Proton pump inhibitors are more effective than H2 antagonists for GERD and peptic ulcer and equally effective in the treatment of nonulcer dyspepsia and the prevention of stress-related mucosal bleeding. They are also useful in the treatment of Zollinger-Ellison syndrome. Adverse effects of proton pump inhibitors occur infrequently and include diarrhea, abdominal pain, and headache. Chronic treatment with proton pump inhibitors may result in hypergastrinemia. However, there is no documentation that the use of these drugs increases the incidence of carcinoid or colon cancer. Proton pump inhibitors may decrease the oral bioavailability of vitamin B12 and certain drugs that require acidity for their gastrointestinal absorption (eg, digoxin, ketoconazole). Patients taking proton pump inhibitors may have a small increase in the risk of respiratory and enteric infections.


An aluminum sucrose sulfate, sucralfate is a small, poorly soluble molecule that polymerizes in the acid environment of the stomach. The polymer binds to injured tissue and forms a protective coating over ulcer beds. Sucralfate accelerates the healing of peptic ulcers and reduces the recurrence rate. Unfortunately, sucralfate must be taken 4 times daily. Sucralfate is too insoluble to have significant systemic effects when taken by the oral route; toxicity is very low.


An analog of PGE1 , misoprostol increases mucosal protection and inhibits acid secretion. It is effective in reducing the risk of ulcers in users of nonsteroidal anti-inflammatory drugs (NSAIDs) but is not widely used because of the need for multiple daily dosing and poorly tolerated adverse effects (gastrointestinal upset and diarrhea). Misoprostol is discussed in detail in Chapter 18.

Colloidal Bismuth

Bismuth has multiple actions, including formation of a protective coating on ulcerated tissue, stimulation of mucosal protective mechanisms, direct antimicrobial effects, and sequestration of enterotoxins. Bismuth subsalicylate, a nonprescription formulation of bismuth and salicylate, reduces stool frequency and liquidity in infectious diarrhea. Bismuth causes black stools.


Chronic infection with H pylori is present in most patients with recurrent non-NSAID-induced peptic ulcers. Eradication of this organism greatly reduces the rate of recurrence of ulcer in these patients. One regimen of choice consists of a proton pump inhibitor plus a course of clarithromycin and amoxicillin (or metronidazole in patients with penicillin allergy).

Drugs That Promote Upper Gastrointestinal Motility

Prokinetic drugs that stimulate upper gastrointestinal motility are helpful for gastroparesis and for postsurgical gastric emptying delay. Their ability to increase lower esophageal sphincter pressures also makes them useful for some patients with GERD. In the past, cholinomimetic agonists such as bethanechol were used for GERD and gastroparesis, but the availability of less toxic agents has supplanted their use. The acetylcholinesterase inhibitor neostigmine is still used for the treatment of hospitalized patients with acute large bowel distention. The cholinomimetics are discussed in Chapter 7.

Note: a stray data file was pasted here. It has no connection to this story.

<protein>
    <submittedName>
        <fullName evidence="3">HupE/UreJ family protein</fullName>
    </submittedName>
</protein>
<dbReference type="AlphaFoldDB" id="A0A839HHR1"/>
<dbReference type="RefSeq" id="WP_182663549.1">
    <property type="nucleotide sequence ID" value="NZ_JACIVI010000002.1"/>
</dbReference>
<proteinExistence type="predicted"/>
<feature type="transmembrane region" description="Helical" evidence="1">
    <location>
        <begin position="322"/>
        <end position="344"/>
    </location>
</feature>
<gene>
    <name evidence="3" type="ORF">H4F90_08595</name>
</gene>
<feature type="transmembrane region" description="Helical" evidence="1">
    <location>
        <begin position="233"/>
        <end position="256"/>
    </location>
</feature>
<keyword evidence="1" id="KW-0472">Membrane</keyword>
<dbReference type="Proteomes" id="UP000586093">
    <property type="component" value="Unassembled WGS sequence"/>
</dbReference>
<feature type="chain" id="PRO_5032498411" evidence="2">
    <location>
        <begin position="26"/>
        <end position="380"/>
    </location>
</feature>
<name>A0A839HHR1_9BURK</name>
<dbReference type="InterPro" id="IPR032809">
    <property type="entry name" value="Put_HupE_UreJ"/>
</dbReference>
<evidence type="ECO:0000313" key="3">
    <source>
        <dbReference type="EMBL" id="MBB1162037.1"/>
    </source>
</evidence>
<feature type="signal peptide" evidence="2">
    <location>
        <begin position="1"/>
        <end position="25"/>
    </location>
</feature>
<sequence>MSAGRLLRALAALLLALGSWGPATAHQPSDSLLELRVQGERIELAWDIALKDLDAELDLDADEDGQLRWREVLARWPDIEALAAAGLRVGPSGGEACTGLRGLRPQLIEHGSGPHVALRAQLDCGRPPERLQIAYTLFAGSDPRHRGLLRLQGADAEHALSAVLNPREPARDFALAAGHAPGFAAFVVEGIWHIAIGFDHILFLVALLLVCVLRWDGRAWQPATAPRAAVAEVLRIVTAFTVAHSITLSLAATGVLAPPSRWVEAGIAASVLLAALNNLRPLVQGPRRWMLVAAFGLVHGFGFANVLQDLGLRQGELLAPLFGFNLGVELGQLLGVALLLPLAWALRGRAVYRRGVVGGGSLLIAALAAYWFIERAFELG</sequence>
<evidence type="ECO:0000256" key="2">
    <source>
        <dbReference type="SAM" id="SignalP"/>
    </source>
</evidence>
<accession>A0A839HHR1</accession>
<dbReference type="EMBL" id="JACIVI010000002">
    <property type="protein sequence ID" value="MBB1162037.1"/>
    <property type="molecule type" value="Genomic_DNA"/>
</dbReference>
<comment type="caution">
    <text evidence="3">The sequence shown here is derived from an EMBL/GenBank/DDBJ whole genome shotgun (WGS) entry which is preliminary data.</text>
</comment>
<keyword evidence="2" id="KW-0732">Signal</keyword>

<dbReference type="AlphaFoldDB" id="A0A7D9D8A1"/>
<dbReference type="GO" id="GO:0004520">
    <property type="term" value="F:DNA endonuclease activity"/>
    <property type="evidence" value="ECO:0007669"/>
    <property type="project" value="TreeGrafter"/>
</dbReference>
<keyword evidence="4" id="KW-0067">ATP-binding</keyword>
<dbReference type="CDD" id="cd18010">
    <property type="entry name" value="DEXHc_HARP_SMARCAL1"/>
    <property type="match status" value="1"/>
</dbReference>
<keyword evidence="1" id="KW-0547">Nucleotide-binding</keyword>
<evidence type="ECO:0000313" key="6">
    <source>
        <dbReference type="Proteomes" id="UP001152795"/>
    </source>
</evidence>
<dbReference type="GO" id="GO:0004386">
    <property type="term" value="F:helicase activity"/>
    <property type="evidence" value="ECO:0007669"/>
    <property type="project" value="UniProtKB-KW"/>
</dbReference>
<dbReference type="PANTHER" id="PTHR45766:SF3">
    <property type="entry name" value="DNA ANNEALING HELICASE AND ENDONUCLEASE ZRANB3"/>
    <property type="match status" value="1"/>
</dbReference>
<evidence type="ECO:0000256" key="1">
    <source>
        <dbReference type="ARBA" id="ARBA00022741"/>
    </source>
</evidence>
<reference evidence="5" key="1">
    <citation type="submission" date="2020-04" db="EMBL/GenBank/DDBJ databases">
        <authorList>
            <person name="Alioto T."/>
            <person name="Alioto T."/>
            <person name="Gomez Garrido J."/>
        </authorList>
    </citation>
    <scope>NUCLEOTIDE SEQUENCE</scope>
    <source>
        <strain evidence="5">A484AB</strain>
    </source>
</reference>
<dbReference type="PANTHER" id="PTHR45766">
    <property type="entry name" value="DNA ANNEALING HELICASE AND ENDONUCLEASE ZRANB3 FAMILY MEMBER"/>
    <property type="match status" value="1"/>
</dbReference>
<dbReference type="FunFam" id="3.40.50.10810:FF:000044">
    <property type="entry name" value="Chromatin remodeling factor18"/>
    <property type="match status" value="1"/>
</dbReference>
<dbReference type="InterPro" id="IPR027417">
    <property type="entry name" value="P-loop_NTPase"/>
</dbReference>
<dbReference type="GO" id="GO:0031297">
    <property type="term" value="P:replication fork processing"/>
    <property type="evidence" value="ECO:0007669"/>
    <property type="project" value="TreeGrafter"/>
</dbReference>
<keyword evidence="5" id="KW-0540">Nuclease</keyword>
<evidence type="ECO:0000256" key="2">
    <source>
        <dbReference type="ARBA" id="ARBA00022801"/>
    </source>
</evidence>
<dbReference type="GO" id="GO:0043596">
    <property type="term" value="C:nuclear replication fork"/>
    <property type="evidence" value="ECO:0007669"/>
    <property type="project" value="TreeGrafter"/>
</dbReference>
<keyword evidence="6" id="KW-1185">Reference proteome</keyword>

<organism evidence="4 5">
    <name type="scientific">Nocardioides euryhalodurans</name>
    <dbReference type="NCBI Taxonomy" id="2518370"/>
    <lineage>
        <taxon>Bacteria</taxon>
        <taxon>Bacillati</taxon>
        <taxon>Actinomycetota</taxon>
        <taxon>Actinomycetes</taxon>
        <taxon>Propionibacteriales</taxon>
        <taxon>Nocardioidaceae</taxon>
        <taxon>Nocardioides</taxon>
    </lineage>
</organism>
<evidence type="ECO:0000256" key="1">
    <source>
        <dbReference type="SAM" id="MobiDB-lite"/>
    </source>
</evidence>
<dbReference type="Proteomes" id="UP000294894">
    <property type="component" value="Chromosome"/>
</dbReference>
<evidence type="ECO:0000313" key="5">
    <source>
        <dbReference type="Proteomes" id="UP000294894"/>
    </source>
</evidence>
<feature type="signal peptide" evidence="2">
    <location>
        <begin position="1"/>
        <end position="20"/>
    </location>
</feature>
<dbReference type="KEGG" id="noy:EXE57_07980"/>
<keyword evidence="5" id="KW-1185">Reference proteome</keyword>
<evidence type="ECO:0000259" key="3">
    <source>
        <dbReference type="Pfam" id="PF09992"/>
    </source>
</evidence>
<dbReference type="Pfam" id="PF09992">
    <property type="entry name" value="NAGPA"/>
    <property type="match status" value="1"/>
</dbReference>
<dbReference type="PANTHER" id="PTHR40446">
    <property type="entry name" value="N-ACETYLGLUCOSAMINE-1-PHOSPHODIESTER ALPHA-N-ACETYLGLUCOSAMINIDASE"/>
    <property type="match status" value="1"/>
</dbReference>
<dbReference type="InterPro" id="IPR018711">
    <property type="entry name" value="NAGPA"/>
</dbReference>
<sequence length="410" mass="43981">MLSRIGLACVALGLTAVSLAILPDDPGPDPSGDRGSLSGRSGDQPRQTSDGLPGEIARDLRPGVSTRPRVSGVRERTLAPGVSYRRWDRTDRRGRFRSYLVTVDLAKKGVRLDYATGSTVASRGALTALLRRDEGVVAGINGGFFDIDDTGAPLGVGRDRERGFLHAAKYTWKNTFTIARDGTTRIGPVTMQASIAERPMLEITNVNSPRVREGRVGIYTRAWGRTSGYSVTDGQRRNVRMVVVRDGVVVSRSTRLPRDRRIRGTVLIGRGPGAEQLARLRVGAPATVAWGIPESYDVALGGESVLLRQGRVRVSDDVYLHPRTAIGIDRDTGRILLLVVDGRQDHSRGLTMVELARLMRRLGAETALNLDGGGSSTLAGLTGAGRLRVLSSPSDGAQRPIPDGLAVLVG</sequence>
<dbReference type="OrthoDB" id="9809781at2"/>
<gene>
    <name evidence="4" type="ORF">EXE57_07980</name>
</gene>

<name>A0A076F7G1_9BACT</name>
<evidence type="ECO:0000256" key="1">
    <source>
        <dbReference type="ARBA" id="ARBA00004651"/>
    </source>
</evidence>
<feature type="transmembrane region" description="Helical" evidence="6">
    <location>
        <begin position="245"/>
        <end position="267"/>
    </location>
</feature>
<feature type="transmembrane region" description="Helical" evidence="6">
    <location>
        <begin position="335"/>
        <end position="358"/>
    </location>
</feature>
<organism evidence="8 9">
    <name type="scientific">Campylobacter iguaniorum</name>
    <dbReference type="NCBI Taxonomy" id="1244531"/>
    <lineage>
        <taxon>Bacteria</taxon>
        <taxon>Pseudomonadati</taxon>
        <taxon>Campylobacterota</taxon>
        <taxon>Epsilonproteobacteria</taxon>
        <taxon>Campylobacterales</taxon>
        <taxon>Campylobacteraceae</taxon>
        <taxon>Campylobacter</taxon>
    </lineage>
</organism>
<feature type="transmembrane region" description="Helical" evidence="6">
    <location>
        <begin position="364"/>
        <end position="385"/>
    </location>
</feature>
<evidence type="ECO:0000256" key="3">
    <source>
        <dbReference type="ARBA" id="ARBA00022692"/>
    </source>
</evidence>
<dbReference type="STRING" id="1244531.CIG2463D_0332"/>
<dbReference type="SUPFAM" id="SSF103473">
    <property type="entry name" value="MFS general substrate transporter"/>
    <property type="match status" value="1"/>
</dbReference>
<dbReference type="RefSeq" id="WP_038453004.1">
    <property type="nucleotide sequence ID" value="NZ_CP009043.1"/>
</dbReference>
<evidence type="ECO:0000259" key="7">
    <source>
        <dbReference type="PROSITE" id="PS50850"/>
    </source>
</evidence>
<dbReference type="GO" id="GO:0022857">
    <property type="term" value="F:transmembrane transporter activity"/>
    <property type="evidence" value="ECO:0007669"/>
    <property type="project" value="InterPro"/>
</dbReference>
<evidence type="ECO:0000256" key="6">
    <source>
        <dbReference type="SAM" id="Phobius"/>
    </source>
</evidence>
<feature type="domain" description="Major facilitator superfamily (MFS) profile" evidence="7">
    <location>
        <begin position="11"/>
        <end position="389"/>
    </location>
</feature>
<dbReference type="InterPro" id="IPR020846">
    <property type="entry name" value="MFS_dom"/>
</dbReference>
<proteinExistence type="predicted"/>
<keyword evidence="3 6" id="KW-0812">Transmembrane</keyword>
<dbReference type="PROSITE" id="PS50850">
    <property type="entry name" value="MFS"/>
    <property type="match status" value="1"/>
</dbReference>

In the enteric nervous system, dopamine serves an inhibitory function by inhibiting cholinergic stimulation of smooth muscle contraction. Metoclopramide and domperidone are D2 dopamine receptor antagonists that promote gastrointestinal motility. The D2 receptor-blocking action of these drugs in the area postrema is also of value in preventing emesis after surgical anesthesia and emesis induced by cancer chemotherapeutic drugs. When used chronically, metoclopramide can cause symptoms of parkinsonism, other extrapyramidal effects, and hyperprolactinemia. Because it does not cross the blood-brain barrier, domperidone is less likely to cause CNS toxicity.

The antibiotic erythromycin (Chapter 44) promotes motility by stimulating motilin receptors. It may have benefit in some patients with gastroparesis.


Laxatives increase the probability of a bowel movement by several mechanisms: an irritant or stimulant action on the bowel wall; a bulk-forming action on the stool that evokes reflex contraction of the bowel; a softening action on hard or impacted stool; and a lubricating action that eases passage of stool through the rectum. Examples of drugs that act by these mechanisms are listed in Table 59-1.

TABLE 59-1 The major laxative mechanisms and some representative laxative drugs.

Mechanism Examples Bulk-forming Psyllium, methylcellulose, polycarbophil Stool-softening Docusate, glycerin, mineral oil Osmotic Magnesium oxide, sorbitol, lactulose, magnesium citrate, sodium phosphate, polyethylene glycol Stimulant Aloe, senna, cascara, castor oil, bisacodyl Chloride channel activator Lubiprostone Opioid receptor antagonists Methylnaltrexone, alvimopan 5-HT 4 receptor agonist


Antidiarrheal Agents

The most effective antidiarrheal drugs are the opioids and derivatives of opioids that have been selected for maximal antidiarrheal and minimal CNS effect. Of the latter group, the most important are diphenoxylate and loperamide, meperidine analogs with very weak analgesic effects. Diphenoxylate is formulated with antimuscarinic alkaloids (eg, atropine) to reduce the likelihood of abuse; loperamide is formulated alone. Kaolin , a naturally occurring hydrated magnesium aluminum silicate, is combined with pectin , an indigestible carbohydrate derived from apples in a popular nonprescription preparation that absorbs bacterial toxins and fluid, resulting in decreased stool liquidity. They can cause constipation and interfere with absorption of other drugs.

Drugs Used for Irritable Bowel Syndrome

Irritable bowel syndrome (IBS) is associated with relapsing episodes of abdominal discomfort (pain, bloating, distention, or cramps) plus diarrhea or constipation (or both). The pharmacologic strategy is tailored to patients' symptoms and includes antidiarrheal agents and laxatives, and for the treatment of abdominal pain, low doses of tricyclic antidepressants (Chapter 30). The anticholinergic drugs dicyclomine and hyoscyamine are used as antispasmodics to relieve abdominal pain; however, their efficacy has not been convincingly demonstrated. Alosetron , a potent 5-HT 3 antagonist, is approved for treatment of women with severe IBS with diarrhea. Alosetron can cause constipation, including rare complications of severe constipation that have required hospitalization or surgery, and rare cases of ischemic colitis. For this reason, its use is restricted. It is not known whether the less potent 5-HT3 receptor antagonists that are used as antiemetics (such as ondansetron) have efficacy in IBS.